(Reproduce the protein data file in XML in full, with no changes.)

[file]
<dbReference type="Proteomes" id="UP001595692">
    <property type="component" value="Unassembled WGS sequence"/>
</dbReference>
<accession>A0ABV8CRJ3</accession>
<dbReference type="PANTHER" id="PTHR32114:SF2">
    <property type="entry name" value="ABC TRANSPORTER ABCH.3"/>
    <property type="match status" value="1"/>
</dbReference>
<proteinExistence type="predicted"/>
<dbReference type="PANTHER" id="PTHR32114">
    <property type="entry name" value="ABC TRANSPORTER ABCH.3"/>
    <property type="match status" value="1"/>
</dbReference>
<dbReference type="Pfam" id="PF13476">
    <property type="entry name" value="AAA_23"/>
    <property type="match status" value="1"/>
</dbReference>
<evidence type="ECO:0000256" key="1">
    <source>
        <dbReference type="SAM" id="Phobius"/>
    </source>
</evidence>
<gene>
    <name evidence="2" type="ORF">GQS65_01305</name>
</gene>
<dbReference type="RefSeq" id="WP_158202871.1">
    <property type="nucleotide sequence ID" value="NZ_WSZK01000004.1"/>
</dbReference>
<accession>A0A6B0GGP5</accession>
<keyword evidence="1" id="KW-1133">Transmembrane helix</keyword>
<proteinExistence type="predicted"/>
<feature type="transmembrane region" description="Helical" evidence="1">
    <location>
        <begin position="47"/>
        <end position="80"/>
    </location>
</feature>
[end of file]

<dbReference type="Proteomes" id="UP001595692">
    <property type="component" value="Unassembled WGS sequence"/>
</dbReference>
<accession>A0ABV8CRJ3</accession>
<dbReference type="PANTHER" id="PTHR32114:SF2">
    <property type="entry name" value="ABC TRANSPORTER ABCH.3"/>
    <property type="match status" value="1"/>
</dbReference>
<proteinExistence type="predicted"/>
<dbReference type="PANTHER" id="PTHR32114">
    <property type="entry name" value="ABC TRANSPORTER ABCH.3"/>
    <property type="match status" value="1"/>
</dbReference>
<dbReference type="Pfam" id="PF13476">
    <property type="entry name" value="AAA_23"/>
    <property type="match status" value="1"/>
</dbReference>
<evidence type="ECO:0000256" key="1">
    <source>
        <dbReference type="SAM" id="Phobius"/>
    </source>
</evidence>
<gene>
    <name evidence="2" type="ORF">GQS65_01305</name>
</gene>
<dbReference type="RefSeq" id="WP_158202871.1">
    <property type="nucleotide sequence ID" value="NZ_WSZK01000004.1"/>
</dbReference>
<accession>A0A6B0GGP5</accession>
<keyword evidence="1" id="KW-1133">Transmembrane helix</keyword>
<proteinExistence type="predicted"/>
<feature type="transmembrane region" description="Helical" evidence="1">
    <location>
        <begin position="47"/>
        <end position="80"/>
    </location>
</feature>